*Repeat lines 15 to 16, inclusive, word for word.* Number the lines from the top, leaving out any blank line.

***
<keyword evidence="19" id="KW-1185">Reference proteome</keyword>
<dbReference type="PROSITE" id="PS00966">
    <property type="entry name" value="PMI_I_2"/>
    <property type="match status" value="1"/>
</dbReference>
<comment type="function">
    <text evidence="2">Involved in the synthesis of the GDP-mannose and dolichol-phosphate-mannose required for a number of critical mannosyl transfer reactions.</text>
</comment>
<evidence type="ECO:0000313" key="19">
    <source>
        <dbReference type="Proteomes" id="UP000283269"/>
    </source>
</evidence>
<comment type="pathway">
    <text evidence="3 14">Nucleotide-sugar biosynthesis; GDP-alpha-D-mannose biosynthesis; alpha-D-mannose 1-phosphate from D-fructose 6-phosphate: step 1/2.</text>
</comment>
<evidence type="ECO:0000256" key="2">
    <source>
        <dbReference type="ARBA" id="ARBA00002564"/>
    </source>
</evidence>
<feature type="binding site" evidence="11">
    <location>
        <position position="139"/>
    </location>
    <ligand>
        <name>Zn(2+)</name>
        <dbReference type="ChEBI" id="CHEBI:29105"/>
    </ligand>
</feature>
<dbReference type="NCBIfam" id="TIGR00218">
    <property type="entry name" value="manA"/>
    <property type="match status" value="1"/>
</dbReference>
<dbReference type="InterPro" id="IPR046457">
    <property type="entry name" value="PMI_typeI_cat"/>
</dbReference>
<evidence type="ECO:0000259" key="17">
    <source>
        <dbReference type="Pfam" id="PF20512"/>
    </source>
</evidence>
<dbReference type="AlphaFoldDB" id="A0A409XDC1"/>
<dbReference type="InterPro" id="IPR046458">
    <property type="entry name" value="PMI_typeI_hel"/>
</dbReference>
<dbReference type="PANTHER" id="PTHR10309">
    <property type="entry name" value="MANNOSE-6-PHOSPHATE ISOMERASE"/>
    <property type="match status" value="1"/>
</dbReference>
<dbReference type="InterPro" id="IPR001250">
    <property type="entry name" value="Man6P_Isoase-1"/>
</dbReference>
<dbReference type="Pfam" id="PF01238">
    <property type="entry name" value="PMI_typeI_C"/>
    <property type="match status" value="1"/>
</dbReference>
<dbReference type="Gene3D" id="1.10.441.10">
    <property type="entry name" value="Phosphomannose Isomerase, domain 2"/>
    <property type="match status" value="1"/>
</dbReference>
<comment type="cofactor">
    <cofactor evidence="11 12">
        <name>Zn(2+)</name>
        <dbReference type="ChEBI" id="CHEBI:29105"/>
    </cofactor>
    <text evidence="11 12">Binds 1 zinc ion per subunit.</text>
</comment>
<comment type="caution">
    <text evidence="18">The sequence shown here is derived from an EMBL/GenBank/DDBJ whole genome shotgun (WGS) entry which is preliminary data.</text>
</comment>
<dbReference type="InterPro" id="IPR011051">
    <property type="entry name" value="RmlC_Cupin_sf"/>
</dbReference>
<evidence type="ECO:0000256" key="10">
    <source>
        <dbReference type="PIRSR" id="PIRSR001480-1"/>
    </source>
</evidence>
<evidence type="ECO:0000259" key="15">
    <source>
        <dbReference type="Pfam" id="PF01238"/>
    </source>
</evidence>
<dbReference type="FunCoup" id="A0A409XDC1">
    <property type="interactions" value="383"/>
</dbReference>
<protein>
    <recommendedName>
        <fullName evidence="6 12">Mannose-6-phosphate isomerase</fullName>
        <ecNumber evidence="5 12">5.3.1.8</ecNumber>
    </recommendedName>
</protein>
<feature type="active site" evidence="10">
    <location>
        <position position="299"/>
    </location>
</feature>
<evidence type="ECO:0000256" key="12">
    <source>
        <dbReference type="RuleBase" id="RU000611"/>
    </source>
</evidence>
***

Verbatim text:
    <text evidence="3 14">Nucleotide-sugar biosynthesis; GDP-alpha-D-mannose biosynthesis; alpha-D-mannose 1-phosphate from D-fructose 6-phosphate: step 1/2.</text>
</comment>